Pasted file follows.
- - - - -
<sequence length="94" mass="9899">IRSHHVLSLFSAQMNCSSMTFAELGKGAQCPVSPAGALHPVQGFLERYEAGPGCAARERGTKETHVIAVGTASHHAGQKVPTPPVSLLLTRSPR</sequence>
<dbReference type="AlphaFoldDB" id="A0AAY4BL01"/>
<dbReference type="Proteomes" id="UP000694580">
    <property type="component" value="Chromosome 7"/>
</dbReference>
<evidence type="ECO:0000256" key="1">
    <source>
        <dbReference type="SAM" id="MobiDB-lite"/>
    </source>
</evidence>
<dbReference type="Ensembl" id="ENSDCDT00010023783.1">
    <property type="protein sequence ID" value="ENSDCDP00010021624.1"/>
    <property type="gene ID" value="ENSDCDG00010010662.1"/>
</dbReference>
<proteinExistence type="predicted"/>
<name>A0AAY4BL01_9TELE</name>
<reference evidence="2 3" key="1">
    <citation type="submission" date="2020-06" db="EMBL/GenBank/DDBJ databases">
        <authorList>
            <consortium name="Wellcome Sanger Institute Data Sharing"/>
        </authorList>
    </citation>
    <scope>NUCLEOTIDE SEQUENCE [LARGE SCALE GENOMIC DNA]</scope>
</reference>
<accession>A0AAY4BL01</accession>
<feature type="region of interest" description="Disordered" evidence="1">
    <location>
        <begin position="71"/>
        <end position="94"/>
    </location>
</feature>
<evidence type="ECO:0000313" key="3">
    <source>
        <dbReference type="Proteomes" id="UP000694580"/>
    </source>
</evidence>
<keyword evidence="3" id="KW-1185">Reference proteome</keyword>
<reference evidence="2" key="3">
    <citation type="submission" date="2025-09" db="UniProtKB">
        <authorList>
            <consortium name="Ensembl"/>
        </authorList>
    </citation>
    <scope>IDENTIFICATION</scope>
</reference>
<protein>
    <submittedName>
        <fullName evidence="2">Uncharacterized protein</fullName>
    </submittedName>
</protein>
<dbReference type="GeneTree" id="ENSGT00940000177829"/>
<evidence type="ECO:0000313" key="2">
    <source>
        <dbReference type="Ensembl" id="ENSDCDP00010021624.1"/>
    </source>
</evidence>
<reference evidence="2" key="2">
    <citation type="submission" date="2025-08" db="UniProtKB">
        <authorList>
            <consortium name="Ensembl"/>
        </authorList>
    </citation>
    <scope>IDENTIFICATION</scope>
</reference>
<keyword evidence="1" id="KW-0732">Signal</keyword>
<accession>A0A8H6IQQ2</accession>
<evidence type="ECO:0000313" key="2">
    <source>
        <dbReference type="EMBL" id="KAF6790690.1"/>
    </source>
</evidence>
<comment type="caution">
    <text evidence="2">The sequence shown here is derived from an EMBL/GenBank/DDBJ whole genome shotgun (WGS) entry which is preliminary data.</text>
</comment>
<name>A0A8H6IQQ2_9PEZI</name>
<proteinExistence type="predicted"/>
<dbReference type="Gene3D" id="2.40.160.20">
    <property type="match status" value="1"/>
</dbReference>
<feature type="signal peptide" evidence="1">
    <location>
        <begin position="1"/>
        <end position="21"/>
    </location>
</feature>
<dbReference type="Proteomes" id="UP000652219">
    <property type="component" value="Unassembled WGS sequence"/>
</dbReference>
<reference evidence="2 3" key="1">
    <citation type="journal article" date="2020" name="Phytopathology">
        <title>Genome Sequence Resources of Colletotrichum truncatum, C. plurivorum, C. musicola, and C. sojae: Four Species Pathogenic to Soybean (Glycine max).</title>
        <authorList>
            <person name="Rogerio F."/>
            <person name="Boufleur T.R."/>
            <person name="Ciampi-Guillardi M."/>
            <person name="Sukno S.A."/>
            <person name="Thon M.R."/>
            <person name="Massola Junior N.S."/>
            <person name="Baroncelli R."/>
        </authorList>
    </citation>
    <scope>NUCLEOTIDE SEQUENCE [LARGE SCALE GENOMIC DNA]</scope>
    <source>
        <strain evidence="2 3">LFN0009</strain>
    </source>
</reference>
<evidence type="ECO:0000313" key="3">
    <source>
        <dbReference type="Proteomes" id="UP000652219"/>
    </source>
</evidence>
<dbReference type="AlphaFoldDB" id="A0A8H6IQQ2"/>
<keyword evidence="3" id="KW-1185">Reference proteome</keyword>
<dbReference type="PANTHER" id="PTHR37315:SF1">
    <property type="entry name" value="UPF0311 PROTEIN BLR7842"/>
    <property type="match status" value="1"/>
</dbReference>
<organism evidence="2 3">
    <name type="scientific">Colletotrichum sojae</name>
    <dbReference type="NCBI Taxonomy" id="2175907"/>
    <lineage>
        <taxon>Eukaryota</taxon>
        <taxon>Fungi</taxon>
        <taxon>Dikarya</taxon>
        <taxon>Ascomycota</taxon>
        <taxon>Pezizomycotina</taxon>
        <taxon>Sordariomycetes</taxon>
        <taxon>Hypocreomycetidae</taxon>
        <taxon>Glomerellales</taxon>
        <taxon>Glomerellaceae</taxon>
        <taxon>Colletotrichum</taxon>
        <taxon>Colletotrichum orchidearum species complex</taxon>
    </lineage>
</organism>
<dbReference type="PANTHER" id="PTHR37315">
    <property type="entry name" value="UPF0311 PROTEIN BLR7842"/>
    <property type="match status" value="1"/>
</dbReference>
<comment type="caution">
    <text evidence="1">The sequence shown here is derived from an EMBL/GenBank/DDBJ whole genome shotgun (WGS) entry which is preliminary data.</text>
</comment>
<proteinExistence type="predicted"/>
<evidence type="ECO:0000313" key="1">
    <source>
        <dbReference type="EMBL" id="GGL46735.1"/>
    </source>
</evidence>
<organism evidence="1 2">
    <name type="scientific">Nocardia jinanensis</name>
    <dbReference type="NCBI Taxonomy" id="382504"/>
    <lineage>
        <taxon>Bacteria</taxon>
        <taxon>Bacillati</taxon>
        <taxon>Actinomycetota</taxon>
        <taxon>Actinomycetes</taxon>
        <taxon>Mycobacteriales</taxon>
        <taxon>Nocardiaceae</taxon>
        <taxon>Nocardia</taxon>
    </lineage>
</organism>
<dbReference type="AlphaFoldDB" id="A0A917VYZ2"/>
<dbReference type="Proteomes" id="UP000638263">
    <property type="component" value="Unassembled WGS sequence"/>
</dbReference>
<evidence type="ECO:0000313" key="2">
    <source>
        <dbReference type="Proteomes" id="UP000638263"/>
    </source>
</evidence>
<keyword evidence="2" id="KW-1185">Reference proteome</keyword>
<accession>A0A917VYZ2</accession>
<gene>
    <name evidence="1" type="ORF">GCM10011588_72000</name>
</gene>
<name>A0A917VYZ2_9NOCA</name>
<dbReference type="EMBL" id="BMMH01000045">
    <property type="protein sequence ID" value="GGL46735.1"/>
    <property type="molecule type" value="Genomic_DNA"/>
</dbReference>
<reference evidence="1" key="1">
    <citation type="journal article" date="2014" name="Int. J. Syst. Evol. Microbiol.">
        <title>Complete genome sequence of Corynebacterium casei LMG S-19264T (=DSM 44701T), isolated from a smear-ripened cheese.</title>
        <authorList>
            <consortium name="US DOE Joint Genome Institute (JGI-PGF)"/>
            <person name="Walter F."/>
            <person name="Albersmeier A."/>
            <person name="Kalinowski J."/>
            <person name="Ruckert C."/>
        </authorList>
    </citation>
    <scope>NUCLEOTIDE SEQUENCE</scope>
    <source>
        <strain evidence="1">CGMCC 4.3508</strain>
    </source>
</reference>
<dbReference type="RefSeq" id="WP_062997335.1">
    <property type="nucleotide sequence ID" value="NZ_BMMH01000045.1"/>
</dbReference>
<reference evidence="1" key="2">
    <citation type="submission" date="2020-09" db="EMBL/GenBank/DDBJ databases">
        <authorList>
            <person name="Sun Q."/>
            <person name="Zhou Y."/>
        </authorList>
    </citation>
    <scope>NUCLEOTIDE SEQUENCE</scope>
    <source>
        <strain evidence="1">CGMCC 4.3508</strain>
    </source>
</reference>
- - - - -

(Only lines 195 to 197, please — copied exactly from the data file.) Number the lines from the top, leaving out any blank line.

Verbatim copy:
</reference>
<dbReference type="RefSeq" id="WP_062997335.1">
    <property type="nucleotide sequence ID" value="NZ_BMMH01000045.1"/>